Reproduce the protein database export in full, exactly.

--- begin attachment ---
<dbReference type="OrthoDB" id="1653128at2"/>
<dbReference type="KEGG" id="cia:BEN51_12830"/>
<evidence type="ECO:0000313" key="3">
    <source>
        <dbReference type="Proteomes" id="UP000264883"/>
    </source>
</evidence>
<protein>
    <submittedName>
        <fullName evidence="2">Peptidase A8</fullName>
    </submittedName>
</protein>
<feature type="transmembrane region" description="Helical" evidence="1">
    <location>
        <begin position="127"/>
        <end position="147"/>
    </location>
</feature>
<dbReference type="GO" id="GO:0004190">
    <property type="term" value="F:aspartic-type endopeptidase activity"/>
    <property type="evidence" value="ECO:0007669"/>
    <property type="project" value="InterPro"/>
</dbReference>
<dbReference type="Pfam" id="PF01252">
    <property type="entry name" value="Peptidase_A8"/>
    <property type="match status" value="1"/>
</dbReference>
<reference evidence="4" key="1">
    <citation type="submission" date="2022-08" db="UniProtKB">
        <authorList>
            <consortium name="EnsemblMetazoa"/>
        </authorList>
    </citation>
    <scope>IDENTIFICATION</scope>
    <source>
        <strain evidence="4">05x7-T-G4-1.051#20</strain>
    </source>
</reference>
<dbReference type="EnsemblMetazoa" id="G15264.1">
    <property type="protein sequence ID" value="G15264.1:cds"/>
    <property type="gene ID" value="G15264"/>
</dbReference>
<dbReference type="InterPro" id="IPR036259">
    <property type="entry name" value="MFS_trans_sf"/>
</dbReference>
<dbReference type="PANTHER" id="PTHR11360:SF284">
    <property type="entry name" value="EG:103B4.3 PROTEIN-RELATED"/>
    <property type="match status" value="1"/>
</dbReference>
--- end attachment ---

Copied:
<dbReference type="OrthoDB" id="1653128at2"/>
<dbReference type="KEGG" id="cia:BEN51_12830"/>
<evidence type="ECO:0000313" key="3">
    <source>
        <dbReference type="Proteomes" id="UP000264883"/>
    </source>
</evidence>
<protein>
    <submittedName>
        <fullName evidence="2">Peptidase A8</fullName>
    </submittedName>
</protein>
<feature type="transmembrane region" description="Helical" evidence="1">
    <location>
        <begin position="127"/>
        <end position="147"/>
    </location>
</feature>
<dbReference type="GO" id="GO:0004190">
    <property type="term" value="F:aspartic-type endopeptidase activity"/>
    <property type="evidence" value="ECO:0007669"/>
    <property type="project" value="InterPro"/>
</dbReference>
<dbReference type="Pfam" id="PF01252">
    <property type="entry name" value="Peptidase_A8"/>
    <property type="match status" value="1"/>
</dbReference>
<reference evidence="4" key="1">
    <citation type="submission" date="2022-08" db="UniProtKB">
        <authorList>
            <consortium name="EnsemblMetazoa"/>
        </authorList>
    </citation>
    <scope>IDENTIFICATION</scope>
    <source>
        <strain evidence="4">05x7-T-G4-1.051#20</strain>
    </source>
</reference>
<dbReference type="EnsemblMetazoa" id="G15264.1">
    <property type="protein sequence ID" value="G15264.1:cds"/>
    <property type="gene ID" value="G15264"/>
</dbReference>
<dbReference type="InterPro" id="IPR036259">
    <property type="entry name" value="MFS_trans_sf"/>
</dbReference>
<dbReference type="PANTHER" id="PTHR11360:SF284">
    <property type="entry name" value="EG:103B4.3 PROTEIN-RELATED"/>
    <property type="match status" value="1"/>
</dbReference>